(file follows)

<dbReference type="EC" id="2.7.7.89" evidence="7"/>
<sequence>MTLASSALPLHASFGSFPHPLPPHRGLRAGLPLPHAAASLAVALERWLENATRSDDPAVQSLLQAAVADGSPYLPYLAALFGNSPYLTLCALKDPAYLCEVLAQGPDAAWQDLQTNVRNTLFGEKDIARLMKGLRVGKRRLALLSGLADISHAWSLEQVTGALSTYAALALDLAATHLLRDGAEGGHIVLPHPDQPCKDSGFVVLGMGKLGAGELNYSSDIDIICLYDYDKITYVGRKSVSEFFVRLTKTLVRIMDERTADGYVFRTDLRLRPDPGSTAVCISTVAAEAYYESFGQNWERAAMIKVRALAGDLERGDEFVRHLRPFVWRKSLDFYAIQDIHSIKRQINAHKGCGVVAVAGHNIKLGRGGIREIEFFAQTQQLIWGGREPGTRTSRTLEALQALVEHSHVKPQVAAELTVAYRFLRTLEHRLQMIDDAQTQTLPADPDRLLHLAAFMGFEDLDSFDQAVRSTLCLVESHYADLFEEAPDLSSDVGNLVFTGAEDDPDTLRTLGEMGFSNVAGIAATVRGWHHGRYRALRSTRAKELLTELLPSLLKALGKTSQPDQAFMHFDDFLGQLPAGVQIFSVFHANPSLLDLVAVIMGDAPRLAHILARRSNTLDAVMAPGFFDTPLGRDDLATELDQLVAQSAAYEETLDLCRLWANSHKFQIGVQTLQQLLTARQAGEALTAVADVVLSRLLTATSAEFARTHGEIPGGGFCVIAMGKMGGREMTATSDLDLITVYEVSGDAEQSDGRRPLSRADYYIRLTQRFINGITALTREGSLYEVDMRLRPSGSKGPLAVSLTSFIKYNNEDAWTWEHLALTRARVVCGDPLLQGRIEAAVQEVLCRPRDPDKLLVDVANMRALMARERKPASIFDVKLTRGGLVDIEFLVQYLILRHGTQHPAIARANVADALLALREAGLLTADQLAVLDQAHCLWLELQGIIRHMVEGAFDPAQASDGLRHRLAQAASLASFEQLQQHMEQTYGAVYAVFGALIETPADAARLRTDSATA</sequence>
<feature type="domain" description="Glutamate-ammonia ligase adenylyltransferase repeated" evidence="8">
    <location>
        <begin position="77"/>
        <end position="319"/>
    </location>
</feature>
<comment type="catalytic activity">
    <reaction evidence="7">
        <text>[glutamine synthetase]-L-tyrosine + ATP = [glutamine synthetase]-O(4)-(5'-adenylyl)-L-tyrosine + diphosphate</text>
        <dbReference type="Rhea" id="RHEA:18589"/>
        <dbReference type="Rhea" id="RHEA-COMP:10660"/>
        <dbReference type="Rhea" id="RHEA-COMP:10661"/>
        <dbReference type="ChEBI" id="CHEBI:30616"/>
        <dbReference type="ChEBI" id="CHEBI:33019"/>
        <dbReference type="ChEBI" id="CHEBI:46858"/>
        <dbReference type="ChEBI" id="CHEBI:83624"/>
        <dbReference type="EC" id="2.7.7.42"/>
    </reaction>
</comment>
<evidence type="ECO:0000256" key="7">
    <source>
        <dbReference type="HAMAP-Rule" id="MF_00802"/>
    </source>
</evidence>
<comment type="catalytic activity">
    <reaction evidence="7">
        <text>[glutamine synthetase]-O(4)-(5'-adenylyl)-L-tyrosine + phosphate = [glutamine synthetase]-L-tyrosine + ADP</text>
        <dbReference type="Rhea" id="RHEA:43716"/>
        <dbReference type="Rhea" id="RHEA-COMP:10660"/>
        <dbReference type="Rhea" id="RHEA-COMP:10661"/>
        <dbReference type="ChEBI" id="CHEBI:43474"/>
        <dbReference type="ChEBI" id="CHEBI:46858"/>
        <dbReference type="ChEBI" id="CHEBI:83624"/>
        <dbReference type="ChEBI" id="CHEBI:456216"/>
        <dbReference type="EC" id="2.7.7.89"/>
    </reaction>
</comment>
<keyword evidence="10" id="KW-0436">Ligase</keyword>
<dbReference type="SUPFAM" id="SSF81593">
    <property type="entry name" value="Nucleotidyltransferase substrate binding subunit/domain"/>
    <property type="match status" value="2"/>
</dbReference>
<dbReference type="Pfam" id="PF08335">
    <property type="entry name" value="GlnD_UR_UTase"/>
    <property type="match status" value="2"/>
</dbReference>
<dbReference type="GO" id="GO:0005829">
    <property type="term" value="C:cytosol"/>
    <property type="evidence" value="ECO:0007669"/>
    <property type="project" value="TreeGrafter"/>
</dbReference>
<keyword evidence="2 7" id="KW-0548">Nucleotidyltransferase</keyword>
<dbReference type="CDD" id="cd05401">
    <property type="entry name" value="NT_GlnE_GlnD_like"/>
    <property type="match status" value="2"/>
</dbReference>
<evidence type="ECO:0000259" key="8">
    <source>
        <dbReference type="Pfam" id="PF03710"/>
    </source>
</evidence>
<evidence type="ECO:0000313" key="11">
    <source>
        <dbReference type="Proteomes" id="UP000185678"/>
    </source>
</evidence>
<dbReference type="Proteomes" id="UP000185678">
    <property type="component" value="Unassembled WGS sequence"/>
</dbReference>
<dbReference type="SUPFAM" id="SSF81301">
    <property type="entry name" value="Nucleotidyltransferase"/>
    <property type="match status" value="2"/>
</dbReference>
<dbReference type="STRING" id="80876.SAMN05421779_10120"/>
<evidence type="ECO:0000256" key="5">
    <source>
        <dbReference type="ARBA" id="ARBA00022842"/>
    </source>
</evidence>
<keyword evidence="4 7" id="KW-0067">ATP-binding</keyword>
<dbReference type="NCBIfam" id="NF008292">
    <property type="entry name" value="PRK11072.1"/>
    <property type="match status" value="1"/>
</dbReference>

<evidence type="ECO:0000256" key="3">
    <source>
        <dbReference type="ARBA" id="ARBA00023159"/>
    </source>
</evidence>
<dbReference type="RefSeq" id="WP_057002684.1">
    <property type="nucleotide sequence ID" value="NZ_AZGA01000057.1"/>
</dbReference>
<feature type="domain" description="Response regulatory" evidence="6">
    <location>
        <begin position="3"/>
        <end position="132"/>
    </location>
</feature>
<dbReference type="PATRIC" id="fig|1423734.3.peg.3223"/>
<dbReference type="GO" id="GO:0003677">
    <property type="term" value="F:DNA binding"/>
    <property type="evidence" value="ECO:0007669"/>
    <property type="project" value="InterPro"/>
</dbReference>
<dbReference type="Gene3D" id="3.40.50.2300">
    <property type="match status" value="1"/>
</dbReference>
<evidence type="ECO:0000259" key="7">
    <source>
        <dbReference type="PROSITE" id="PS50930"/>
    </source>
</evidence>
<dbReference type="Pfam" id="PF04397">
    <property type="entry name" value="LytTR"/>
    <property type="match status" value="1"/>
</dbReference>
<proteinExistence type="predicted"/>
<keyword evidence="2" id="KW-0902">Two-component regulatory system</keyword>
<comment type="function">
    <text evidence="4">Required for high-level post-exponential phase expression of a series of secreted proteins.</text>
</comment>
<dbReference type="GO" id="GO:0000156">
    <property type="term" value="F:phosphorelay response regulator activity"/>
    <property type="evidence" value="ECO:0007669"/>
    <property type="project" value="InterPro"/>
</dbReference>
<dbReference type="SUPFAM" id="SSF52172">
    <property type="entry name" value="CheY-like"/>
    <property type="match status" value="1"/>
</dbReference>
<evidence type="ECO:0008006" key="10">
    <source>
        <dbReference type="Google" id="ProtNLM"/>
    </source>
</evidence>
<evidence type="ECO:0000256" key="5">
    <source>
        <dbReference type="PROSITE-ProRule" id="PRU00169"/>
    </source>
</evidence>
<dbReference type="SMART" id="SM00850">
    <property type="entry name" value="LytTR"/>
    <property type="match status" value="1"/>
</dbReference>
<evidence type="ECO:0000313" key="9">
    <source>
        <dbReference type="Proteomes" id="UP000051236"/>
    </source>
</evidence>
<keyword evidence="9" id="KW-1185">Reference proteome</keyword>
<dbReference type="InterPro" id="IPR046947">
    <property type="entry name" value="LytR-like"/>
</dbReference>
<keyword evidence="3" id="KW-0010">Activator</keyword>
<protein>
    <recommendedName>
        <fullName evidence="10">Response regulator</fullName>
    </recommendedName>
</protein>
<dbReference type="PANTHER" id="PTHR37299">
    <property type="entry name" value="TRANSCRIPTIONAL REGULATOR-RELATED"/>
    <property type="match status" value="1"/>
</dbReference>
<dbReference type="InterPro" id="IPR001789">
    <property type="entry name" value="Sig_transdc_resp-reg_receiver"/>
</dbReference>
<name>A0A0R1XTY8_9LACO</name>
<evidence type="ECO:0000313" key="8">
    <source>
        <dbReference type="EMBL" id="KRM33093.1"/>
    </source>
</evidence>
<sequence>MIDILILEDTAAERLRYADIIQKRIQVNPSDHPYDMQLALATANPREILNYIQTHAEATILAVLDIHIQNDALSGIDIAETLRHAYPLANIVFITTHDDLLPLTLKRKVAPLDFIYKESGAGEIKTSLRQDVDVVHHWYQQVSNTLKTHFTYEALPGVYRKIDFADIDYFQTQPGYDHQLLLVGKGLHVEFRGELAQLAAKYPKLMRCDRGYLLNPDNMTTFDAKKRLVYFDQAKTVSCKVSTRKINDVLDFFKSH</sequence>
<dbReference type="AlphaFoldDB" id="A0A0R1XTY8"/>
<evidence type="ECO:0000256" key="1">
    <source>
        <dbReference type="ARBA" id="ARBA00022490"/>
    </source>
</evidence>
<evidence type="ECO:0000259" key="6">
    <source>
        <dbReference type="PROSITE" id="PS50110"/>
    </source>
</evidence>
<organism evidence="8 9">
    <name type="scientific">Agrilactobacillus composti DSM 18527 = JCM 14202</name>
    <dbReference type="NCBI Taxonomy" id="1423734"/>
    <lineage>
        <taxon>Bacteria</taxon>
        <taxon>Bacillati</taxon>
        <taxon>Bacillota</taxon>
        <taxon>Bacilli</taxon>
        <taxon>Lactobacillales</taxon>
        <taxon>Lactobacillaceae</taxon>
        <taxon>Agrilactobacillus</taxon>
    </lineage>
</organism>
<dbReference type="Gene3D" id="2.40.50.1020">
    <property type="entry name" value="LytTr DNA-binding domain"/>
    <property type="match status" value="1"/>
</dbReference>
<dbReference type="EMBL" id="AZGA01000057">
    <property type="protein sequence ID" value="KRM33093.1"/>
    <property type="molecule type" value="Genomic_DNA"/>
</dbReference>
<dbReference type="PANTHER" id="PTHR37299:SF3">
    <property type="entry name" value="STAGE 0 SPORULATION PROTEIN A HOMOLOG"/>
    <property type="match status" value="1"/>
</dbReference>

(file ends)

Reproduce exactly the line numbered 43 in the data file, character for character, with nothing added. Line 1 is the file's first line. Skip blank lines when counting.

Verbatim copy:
    <property type="match status" value="2"/>